Technology

Using Custom NodeJS Modules with Azure Mobile Services

By July 24, 2013 4 Comments

When Microsoft first announced Azure Mobile Services and announced that the server side scripting would be using Node.js, I must admit I was sceptical. I was a Java Developer back in the days of J++ (Microsoft’s Java) and have been burned in the past of thinking they were moving to a more open ecosystem. Now that I’ve had the chance to go through AMS and get my hands dirty with the scripting, and with the more recent updates, I can say this is what I’ve been waiting for.

While the first versions of AMS did support Node.js it was somewhat limited in the fact that you could only a very small number of modules. With the introduction of git support for your scripts, this is not longer the case.

But enough of my hopes and dreams for AMS :), let’s show you how to set up your Mobile Services to allow you to use new Modules in your custom API scripts. There is lots of documentation on the Windows Azure Website if you are new to Azure Mobile Services make sure you read through that as I expect you have some familiarity with it.

Setting Up The Service

The first thing your going to want to do is create a new Custom API. For this tutorial I’ll call mine Weather and I’ll make sure that the permissions on GET are everyone (basically I want it to be a public, anonymous API endpoint).

First go to your AMS’s dashboard and click the “Set up source control” link on the bottom right. This will set things up so you can clone your scripts and work on them on your local machine (sure the web editor is nice, but Sublime Text is better 🙂 ). Then go to the configure page and copy the Git URL, and clone it on your local machine:

git clone https//blah.scm.azure-moblie.net/blah.git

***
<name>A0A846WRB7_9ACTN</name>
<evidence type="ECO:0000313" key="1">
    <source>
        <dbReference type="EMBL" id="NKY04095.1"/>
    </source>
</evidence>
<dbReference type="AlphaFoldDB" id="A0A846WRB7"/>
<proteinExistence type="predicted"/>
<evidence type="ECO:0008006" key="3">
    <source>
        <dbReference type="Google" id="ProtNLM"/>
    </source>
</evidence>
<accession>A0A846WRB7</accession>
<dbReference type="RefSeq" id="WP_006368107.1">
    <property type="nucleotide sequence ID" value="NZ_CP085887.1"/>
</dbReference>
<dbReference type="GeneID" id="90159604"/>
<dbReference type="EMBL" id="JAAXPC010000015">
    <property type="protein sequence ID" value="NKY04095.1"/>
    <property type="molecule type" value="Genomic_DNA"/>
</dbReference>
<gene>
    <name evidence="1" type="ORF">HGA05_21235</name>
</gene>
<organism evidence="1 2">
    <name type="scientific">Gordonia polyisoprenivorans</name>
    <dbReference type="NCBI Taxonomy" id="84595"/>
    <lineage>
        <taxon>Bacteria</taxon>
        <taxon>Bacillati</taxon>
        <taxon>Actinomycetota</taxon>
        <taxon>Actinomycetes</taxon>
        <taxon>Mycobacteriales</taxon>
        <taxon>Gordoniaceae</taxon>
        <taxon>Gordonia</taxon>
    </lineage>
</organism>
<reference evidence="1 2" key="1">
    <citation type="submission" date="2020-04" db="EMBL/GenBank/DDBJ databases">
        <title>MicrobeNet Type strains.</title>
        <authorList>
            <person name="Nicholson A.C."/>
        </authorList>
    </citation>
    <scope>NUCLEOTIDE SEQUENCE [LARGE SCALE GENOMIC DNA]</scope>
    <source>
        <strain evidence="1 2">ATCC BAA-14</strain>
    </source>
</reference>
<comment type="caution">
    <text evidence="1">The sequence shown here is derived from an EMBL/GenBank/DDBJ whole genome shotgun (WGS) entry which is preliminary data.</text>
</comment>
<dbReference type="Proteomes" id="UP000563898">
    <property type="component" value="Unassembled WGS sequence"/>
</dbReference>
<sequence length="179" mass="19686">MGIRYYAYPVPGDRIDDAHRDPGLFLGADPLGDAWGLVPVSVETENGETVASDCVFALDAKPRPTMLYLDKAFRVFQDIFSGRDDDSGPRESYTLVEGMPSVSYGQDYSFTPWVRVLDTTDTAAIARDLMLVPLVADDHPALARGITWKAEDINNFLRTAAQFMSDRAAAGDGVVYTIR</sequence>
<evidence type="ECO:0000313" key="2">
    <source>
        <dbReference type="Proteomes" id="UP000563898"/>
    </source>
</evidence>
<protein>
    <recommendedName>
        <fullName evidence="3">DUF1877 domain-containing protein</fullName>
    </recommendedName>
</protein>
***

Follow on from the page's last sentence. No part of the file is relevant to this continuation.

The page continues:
You’ll find the script for your new Custom API in the file /service/api/weather.js and weather.json. We won’t be dealing with weather.json in this tutorial, but rather weather.js in your favourite editor.

For now, let’s just make sure we are dealing with Get requests, so change the first line from exports.post to exports.get and leave the rest the same. Check the change into your repo and push it back to the server:

git add .
git commit -m "Changed to deal with the Get operation"
git push

Once the push is complete you should be able to view your api in a browser by using the URL:

http://YOUR-SERVICE.azure-mobile.net/api/weather

If everything went well so far you should see the very exciting message “Hello World”.

Setting Up Node Module

Ok, now onto actually using some of the thousands of available Node modules; for this tutorial we’ll be using yql to query Yahoo’s Weather service, so the first thing to do is install the module locally using the super tool npm like this (make sure you do this in the /services/api directory or it won’t work):

npm install weather

This downloads the module and allows us to use it in our custom API, so let’s add that functionality in now by changing the script to this:

var YQL = require('yql');
exports.get = function(request, response) {
      var query = "SELECT * from weather.forecast WHERE (location = @zip)";
      new YQL.exec(query, function(data) {
response.send(200, data.query.results.channel);
      }, {"zip": 90210});
};

Once you’ve save the file you should check it in and git push it back to the server.

In this tutorial we’ve gone through and created a new Azure Mobile Service (AMS) Custom API that uses an external node module to return the caller weather data for Beverly Hills (sorry as a Canadian this is the only zip code I know 🙂 ). With this knowledge, you should be able to build any number of endpoints using the thousands of available modules.

There is a lot more to Azure Mobile Services, but as a NodeJS developer, this is one that gets me really excited. For more on what Windows Azure Mobile Services can do, check out the official website but also keep an eye on our blog as we will have more tutorials.

Join the discussion 4 Comments

Leave a Reply